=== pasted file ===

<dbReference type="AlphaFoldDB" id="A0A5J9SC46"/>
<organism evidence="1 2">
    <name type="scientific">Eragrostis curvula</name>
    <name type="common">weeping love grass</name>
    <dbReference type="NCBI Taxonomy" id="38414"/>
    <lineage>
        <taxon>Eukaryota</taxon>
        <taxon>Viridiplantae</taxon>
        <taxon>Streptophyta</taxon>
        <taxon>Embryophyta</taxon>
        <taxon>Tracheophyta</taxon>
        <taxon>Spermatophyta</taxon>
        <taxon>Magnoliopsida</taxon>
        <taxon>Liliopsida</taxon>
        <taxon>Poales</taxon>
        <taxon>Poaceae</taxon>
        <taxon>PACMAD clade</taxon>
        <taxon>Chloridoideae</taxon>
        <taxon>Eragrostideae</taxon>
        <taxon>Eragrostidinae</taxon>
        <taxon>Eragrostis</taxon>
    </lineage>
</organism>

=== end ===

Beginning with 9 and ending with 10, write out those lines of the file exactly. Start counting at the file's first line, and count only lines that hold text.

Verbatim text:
        <taxon>Streptophyta</taxon>
        <taxon>Embryophyta</taxon>